- With a will, you can save unnecessary expenses involved in the administration of an estate. Bonds may be required of court appointed administrators, and many times this expense is avoided by simply stating in your will that your personal representative need not give bond. Real estate and other assets can be sold without court proceedings if your will authorizes such sales.
Parents can suggest in their wills the names of those people who they want to be guardians for the person and property of a minor child or an incapacitated adult, although such suggestions are not binding on the court.
In a will, you can establish trusts to lower taxes and to control both the financial management and the ultimate takers of your property.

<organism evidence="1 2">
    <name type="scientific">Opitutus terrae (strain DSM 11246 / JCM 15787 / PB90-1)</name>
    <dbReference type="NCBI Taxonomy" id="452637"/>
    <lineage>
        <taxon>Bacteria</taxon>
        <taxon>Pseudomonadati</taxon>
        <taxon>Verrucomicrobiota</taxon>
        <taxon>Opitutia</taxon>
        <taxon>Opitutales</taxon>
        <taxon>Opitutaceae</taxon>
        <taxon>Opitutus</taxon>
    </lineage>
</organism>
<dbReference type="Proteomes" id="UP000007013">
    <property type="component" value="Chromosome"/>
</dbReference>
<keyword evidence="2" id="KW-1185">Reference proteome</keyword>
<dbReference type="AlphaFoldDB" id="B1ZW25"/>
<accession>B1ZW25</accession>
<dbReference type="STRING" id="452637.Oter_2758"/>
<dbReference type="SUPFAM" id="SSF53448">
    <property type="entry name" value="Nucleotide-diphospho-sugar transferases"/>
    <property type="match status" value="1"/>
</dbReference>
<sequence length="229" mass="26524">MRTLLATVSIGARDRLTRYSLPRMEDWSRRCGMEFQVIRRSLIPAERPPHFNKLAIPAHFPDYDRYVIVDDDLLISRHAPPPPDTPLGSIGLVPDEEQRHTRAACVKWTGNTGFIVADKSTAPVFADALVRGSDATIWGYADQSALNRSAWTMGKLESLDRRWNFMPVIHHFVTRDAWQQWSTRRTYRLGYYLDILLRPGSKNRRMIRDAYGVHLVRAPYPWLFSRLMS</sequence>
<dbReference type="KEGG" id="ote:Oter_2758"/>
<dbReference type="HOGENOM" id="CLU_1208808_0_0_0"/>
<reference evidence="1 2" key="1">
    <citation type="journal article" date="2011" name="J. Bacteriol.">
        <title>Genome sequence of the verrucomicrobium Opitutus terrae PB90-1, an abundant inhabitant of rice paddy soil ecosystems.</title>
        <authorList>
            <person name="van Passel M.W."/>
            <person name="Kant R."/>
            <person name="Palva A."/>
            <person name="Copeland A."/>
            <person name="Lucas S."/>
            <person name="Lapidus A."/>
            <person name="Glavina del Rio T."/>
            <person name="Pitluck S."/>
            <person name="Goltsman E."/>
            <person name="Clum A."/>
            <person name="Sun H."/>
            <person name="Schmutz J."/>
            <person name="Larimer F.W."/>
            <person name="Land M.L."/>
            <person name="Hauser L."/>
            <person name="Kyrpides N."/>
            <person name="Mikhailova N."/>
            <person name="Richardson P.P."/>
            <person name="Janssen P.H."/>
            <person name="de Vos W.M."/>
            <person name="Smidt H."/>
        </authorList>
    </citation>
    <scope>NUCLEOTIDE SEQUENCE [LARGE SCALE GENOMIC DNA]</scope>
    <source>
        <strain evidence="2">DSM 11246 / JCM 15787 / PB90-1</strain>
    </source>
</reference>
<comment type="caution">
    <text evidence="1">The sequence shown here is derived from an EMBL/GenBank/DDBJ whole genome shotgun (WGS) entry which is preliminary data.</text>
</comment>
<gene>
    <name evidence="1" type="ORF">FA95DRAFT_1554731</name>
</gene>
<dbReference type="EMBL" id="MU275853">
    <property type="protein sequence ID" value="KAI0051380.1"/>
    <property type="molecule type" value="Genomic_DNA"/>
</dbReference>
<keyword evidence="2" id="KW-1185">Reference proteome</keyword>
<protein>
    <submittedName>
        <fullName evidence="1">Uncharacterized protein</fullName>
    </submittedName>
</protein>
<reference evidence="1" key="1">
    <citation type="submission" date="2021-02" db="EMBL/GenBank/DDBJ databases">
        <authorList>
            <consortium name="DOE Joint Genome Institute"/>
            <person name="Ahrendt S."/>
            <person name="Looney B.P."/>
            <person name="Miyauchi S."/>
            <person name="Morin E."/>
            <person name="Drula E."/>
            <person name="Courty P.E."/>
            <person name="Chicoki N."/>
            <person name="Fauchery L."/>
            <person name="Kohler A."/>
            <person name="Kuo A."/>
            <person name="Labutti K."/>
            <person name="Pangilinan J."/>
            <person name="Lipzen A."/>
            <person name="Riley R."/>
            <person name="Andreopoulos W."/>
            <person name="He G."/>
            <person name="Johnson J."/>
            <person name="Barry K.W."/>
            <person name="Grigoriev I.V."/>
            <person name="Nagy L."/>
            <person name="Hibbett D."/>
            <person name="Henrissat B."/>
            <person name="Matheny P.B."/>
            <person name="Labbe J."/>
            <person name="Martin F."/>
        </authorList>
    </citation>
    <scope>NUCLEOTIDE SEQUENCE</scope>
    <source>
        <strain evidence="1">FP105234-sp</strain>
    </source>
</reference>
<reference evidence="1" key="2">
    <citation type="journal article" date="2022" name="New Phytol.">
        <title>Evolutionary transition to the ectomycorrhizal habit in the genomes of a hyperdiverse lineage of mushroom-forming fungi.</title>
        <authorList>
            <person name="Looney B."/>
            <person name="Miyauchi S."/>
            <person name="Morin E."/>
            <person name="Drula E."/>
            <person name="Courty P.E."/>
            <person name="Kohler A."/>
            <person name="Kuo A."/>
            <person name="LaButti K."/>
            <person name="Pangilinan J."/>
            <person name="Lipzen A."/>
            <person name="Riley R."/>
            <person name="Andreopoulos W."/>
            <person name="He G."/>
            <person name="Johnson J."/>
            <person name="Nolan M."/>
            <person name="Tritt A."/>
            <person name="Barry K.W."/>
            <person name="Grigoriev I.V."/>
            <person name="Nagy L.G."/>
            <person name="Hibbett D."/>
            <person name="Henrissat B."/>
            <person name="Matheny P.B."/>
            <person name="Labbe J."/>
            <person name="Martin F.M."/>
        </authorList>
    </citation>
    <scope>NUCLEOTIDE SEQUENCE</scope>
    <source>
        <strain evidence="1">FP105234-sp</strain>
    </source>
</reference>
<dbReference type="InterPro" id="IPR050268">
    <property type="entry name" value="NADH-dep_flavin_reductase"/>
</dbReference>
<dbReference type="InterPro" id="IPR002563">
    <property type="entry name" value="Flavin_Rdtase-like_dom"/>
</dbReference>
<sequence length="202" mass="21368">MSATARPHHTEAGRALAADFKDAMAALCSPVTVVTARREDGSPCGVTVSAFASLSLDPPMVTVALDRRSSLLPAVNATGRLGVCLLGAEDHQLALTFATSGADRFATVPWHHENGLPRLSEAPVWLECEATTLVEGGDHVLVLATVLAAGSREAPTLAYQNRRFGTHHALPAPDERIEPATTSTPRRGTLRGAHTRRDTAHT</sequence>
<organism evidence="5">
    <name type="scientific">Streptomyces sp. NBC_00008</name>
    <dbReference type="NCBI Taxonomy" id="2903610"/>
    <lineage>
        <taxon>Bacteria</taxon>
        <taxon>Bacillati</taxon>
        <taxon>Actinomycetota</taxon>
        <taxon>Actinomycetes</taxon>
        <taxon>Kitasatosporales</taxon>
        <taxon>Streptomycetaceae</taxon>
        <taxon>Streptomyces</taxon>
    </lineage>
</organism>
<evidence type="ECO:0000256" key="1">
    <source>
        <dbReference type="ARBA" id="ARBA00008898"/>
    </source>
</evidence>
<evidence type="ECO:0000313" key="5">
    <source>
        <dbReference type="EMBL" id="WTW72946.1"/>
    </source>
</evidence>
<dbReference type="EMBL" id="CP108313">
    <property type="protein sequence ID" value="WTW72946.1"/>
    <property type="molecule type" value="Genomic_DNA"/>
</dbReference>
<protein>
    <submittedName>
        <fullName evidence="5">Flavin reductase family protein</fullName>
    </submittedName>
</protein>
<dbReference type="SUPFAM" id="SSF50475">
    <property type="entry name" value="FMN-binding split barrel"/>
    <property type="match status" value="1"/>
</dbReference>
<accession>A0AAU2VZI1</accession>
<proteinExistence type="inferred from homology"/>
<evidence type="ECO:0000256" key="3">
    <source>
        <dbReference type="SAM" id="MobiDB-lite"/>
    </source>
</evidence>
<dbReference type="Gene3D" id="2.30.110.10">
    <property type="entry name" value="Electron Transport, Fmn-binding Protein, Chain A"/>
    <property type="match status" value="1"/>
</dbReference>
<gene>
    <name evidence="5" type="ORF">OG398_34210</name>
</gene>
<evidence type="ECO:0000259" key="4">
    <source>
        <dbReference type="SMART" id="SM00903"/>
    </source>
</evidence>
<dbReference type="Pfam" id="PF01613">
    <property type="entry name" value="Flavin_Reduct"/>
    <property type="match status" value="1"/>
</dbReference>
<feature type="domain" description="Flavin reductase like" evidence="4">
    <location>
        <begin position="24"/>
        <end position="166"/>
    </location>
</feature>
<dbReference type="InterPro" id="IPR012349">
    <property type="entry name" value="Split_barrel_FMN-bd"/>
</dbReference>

- You can also make gifts to charity in your will.
What If You Die Without a Will?
If you fail to make a will, South Carolina's inheritance statute will determine who gets your property. The court will appoint an administrator, from persons designated by law, to manage and settle your estate.
Often the cost of administering an estate without a will is greater than if the person had planned the estate with a will. Your property will not go to the state, however, unless you have no known close relatives.
What Are the Requirements?
A will is the legal declaration of a person's disposition of his or her property after death. The laws of each state set forth the formal requirements for a will in that state. In South Carolina:
- You, the maker of the will (called the testator), must be at least 18 years old or be married.
- You must be of sound mind to know your estate, the objects of your natural affection and to whom you wish to leave your estate.
- The will must be in writing.